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Cells from within

Vital for biology, cell microscopy techniques are today the business of specialists. Every day, the engineers and technicians of the cell imaging unit at the Institut Jacques Monod, together with various research teams, carry out painstaking work in order to obtain fascinating images which help unravel the cell's mysteries.


A scientific image has no aesthetic purpose. It could even take the form of graphs and matrices. Its role is to allow quantitative and qualitative analysis of phenomena,” says Marc Tramier, one of the five engineers who work with the cell imaging unit at the Institut Jacques Monod. When you see the sheer beauty of the images produced by the lab, this statement is pretty hard to believe, yet imaging is just a tool for understanding the workings of the cell's machinery. And we've come a long way since the days of the simple stereoscopic microscope. Today, imaging techniques have become extremely complex to carry out and are not within the capabilities of any lab. The Institut Jacques Monod,1 one of France's major biology institutes, has become a specialist in cell imaging. “By using light microscopy, we can see processes taking place within living cells, whether they're cultured or belong to organisms such as fruit flies, frog embryos, or nematode worms, etc.,” Tramier explains.

1Every year, the six engineers and technicians who run the unit are hosts to around forty research teams from their own institute or from other labs, as well as to industrial companies. This enthusiastic and versatile team has amassed an invaluable amount of knowledge in such widely differing fields as biology, spectroscopy, informatics, and data processing and analysis. “There are two types of teams who use our expertise,” explains Tristan Piolot, the unit's technical officer. “Those who know exactly what images they need: the spatial resolution, the time lapse between each image, etc. With them, our work is essentially technical, but their requirements are often very challenging. And the others who know exactly which processes they want to study, but don't have a very accurate idea about the technique to use. In that case, our role goes beyond just technical support: We have to take a good look at the scientific issues involved to come up with the most appropriate solution.” In cases like these, it is the unit's team that guides the researchers. Sometimes they will advise using wide-field videomicroscopy, which can take pictures of a cell at a rate of 50 images per second, but with relatively low spatial resolution.2 In other cases, they may recommend the use of a confocal microscope.3 This is slower and fairly aggressive towards the sample under study, but more precise than conventional microscopy.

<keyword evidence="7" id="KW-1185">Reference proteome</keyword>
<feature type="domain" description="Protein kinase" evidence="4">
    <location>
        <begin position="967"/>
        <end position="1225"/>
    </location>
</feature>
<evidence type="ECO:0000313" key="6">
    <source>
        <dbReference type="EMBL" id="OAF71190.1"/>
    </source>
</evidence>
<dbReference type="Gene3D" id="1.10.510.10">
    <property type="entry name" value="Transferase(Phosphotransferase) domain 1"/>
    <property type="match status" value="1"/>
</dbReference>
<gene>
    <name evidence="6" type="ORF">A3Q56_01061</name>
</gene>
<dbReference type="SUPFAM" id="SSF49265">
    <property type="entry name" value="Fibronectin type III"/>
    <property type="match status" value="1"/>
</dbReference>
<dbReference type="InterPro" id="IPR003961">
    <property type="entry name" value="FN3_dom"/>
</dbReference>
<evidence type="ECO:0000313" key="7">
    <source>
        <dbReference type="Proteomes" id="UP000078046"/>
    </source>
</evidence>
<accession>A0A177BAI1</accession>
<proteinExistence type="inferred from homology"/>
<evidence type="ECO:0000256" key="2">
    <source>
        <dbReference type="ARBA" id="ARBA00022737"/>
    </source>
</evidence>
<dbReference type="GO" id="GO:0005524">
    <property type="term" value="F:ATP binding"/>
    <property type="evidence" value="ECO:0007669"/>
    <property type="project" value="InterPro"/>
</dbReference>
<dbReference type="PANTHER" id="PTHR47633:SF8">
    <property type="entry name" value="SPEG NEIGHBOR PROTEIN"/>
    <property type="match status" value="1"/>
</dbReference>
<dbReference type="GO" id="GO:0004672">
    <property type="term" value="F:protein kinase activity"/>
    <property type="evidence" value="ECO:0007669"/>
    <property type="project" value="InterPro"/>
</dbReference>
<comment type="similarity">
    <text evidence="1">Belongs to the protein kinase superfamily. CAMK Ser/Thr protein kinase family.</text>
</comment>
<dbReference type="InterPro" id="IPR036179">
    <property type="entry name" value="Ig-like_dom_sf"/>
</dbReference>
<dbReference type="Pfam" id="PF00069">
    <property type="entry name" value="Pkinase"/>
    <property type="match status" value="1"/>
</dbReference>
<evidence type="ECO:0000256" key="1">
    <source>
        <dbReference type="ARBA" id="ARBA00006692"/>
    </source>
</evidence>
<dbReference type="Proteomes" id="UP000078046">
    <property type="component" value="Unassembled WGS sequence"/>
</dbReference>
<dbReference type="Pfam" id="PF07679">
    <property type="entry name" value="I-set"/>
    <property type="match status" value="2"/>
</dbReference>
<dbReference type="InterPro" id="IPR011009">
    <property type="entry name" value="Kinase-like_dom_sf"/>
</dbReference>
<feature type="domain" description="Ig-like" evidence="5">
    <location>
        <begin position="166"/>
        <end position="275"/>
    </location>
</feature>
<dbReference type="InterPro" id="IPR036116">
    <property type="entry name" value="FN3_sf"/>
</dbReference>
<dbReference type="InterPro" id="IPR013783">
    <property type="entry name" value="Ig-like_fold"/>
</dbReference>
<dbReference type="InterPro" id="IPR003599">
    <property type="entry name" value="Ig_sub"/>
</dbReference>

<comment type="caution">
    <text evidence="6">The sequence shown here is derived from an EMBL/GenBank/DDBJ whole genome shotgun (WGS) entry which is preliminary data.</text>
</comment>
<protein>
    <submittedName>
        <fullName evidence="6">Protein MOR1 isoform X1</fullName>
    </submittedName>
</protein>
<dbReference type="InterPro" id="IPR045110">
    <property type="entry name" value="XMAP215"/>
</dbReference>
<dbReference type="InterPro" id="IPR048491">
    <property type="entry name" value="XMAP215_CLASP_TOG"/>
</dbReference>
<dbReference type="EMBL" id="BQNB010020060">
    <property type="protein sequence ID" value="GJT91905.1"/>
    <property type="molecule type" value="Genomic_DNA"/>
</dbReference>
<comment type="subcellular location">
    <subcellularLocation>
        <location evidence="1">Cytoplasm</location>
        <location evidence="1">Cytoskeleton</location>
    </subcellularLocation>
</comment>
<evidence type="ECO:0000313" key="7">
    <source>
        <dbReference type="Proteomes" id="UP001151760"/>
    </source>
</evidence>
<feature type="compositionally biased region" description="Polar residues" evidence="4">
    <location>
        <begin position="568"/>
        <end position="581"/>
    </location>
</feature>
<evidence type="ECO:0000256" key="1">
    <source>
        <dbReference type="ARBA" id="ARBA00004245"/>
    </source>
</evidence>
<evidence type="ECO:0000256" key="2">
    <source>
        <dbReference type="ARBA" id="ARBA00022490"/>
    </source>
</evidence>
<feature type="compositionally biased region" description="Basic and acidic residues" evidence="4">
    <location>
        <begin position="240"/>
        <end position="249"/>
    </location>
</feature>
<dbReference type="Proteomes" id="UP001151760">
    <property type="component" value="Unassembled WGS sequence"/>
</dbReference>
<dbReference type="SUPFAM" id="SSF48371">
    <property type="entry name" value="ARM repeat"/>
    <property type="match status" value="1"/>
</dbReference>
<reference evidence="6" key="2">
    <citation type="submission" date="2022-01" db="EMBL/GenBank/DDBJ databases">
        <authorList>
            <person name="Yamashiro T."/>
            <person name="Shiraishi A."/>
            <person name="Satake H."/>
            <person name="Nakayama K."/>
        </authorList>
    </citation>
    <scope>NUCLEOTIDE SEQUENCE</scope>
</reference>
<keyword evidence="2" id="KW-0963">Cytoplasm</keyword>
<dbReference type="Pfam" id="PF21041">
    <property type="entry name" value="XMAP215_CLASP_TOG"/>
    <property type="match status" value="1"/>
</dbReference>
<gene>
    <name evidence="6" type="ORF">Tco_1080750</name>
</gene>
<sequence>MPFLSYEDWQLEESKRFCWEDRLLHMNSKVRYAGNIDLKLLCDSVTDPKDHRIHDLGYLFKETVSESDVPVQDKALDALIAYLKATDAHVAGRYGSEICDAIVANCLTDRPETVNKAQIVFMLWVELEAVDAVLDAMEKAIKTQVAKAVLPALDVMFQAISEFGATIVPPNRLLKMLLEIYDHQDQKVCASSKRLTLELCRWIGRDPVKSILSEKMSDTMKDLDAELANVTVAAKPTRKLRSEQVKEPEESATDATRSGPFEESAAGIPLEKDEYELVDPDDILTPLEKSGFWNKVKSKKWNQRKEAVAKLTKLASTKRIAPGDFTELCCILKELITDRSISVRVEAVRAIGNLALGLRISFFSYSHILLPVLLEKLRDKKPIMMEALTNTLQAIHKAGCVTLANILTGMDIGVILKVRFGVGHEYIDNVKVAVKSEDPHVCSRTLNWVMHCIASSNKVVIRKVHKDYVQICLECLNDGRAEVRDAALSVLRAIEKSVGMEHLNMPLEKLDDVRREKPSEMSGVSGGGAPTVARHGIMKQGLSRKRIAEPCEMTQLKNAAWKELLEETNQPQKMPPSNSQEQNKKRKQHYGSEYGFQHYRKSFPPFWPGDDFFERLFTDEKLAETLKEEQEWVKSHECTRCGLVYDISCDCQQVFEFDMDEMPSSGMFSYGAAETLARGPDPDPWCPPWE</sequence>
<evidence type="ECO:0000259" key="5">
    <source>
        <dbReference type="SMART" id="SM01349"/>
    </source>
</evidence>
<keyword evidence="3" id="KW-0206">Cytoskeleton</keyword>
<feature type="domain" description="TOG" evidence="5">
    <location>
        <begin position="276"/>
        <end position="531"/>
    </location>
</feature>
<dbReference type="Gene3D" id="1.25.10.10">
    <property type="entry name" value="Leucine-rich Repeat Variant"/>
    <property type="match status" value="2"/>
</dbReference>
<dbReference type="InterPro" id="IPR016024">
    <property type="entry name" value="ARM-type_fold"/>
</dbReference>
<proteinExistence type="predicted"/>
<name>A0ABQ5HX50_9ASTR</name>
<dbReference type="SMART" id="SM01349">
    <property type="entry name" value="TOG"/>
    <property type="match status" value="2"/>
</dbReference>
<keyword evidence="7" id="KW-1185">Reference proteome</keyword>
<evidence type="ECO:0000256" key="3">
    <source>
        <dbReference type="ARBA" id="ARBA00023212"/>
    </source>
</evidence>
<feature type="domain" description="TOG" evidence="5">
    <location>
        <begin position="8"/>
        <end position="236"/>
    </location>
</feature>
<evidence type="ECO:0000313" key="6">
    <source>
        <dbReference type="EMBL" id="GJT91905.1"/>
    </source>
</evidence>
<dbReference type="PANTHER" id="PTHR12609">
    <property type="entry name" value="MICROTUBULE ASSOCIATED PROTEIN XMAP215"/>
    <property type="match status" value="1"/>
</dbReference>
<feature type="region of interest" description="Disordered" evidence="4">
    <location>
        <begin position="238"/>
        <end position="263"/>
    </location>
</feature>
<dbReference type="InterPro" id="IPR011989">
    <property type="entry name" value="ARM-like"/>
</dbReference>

In all, the biologists have the choice between nine different imaging systems. “Over the years, we have acquired a good understanding of researchers' needs, which helps us improve experimental protocols and, in the end, the results obtained,” says Tramier, who shares his time between the imaging facility lab and one of the labs of the institute. One of the unit's strengths is data processing and analysis. To get from a raw image to one that can be used by researchers and published in a scientific journal requires a lot of work. And how are visual representations of the cell improved, simply by using image processing software? “We use image processing software or develop our own image processing tools. The filters we use to enhance certain features of the image and clean it, should never degrade the information that it contains or produce artefacts,” Piolot explains. Another facet of their work involves developing new imaging techniques in collaboration with the research team led by Maïté Coppey. One of these is the FLIM (Fluorescence Lifetime Imaging) technique, which makes it possible to observe and measure the interaction between proteins using fluorescent markers. It has now been transferred to the unit and made available to researchers. Just one of the numerous projects that keeps this 'image factory' competitive.

Sebastián Escalón

Notes :

1. CNRS / Universités Paris-VI and VII.
2. The resolution is the ability to distinguish between two details that are very close together.
3. A confocal microscope makes it possible to obtain images of higher resolution than with a conventional microscope. It uses a laser beam focused on a very small area of the sample, which is used to scan the entire surface under study.

Contacts :

Institut Jacques Monod, Paris.
> Tristan Piolot, technical director,
> Maïté Coppey, scientific director,
> Myriam Barre,
> Xavier Baudin,
> Christophe Chamot,
> Aude Jobart,
> Marc Tramier,


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